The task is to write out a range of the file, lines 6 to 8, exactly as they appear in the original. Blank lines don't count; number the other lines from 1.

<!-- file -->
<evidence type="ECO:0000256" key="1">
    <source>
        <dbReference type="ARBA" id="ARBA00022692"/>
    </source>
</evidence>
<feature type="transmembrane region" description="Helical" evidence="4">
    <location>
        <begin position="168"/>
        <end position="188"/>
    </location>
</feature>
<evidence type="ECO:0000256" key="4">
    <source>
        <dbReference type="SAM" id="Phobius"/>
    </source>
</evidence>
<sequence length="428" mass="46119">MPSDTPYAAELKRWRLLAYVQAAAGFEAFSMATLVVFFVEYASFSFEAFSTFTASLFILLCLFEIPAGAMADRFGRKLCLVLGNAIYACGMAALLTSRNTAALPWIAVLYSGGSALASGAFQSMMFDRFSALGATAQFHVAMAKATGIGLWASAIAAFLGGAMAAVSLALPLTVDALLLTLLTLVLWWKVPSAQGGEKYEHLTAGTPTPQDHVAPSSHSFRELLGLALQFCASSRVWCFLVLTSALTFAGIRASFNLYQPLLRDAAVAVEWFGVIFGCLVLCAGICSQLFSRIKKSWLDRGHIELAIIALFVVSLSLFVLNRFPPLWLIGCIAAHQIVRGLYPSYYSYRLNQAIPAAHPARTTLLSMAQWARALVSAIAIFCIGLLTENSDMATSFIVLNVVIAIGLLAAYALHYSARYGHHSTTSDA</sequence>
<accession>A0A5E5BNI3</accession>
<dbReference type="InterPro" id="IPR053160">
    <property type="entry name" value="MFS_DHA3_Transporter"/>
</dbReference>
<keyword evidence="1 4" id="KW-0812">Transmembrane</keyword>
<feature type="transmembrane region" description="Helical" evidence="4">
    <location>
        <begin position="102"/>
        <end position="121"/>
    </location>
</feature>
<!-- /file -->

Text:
<feature type="transmembrane region" description="Helical" evidence="4">
    <location>
        <begin position="168"/>